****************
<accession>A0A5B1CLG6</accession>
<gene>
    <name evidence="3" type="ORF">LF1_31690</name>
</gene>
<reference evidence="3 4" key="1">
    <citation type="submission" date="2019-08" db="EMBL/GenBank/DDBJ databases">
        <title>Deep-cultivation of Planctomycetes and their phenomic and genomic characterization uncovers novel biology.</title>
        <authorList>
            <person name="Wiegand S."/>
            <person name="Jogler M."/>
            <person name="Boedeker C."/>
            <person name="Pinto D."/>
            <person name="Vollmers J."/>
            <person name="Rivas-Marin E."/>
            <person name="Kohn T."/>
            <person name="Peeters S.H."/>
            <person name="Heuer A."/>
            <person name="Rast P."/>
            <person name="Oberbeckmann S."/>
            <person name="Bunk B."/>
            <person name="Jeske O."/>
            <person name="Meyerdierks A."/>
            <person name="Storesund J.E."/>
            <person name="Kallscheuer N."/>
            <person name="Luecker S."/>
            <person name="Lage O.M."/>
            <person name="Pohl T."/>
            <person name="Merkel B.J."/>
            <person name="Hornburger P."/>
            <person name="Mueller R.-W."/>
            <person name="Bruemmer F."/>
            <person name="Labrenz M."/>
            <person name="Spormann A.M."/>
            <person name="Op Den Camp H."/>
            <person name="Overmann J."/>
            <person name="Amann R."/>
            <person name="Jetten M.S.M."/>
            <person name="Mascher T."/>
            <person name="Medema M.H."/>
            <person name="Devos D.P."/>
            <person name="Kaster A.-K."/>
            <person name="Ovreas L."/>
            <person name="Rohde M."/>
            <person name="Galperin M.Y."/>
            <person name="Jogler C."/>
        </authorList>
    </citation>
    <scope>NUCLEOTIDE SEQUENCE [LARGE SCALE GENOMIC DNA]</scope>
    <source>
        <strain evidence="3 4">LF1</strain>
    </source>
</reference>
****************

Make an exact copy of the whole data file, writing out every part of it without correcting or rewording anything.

<accession>A0A5B1CLG6</accession>
<gene>
    <name evidence="3" type="ORF">LF1_31690</name>
</gene>
<reference evidence="3 4" key="1">
    <citation type="submission" date="2019-08" db="EMBL/GenBank/DDBJ databases">
        <title>Deep-cultivation of Planctomycetes and their phenomic and genomic characterization uncovers novel biology.</title>
        <authorList>
            <person name="Wiegand S."/>
            <person name="Jogler M."/>
            <person name="Boedeker C."/>
            <person name="Pinto D."/>
            <person name="Vollmers J."/>
            <person name="Rivas-Marin E."/>
            <person name="Kohn T."/>
            <person name="Peeters S.H."/>
            <person name="Heuer A."/>
            <person name="Rast P."/>
            <person name="Oberbeckmann S."/>
            <person name="Bunk B."/>
            <person name="Jeske O."/>
            <person name="Meyerdierks A."/>
            <person name="Storesund J.E."/>
            <person name="Kallscheuer N."/>
            <person name="Luecker S."/>
            <person name="Lage O.M."/>
            <person name="Pohl T."/>
            <person name="Merkel B.J."/>
            <person name="Hornburger P."/>
            <person name="Mueller R.-W."/>
            <person name="Bruemmer F."/>
            <person name="Labrenz M."/>
            <person name="Spormann A.M."/>
            <person name="Op Den Camp H."/>
            <person name="Overmann J."/>
            <person name="Amann R."/>
            <person name="Jetten M.S.M."/>
            <person name="Mascher T."/>
            <person name="Medema M.H."/>
            <person name="Devos D.P."/>
            <person name="Kaster A.-K."/>
            <person name="Ovreas L."/>
            <person name="Rohde M."/>
            <person name="Galperin M.Y."/>
            <person name="Jogler C."/>
        </authorList>
    </citation>
    <scope>NUCLEOTIDE SEQUENCE [LARGE SCALE GENOMIC DNA]</scope>
    <source>
        <strain evidence="3 4">LF1</strain>
    </source>
</reference>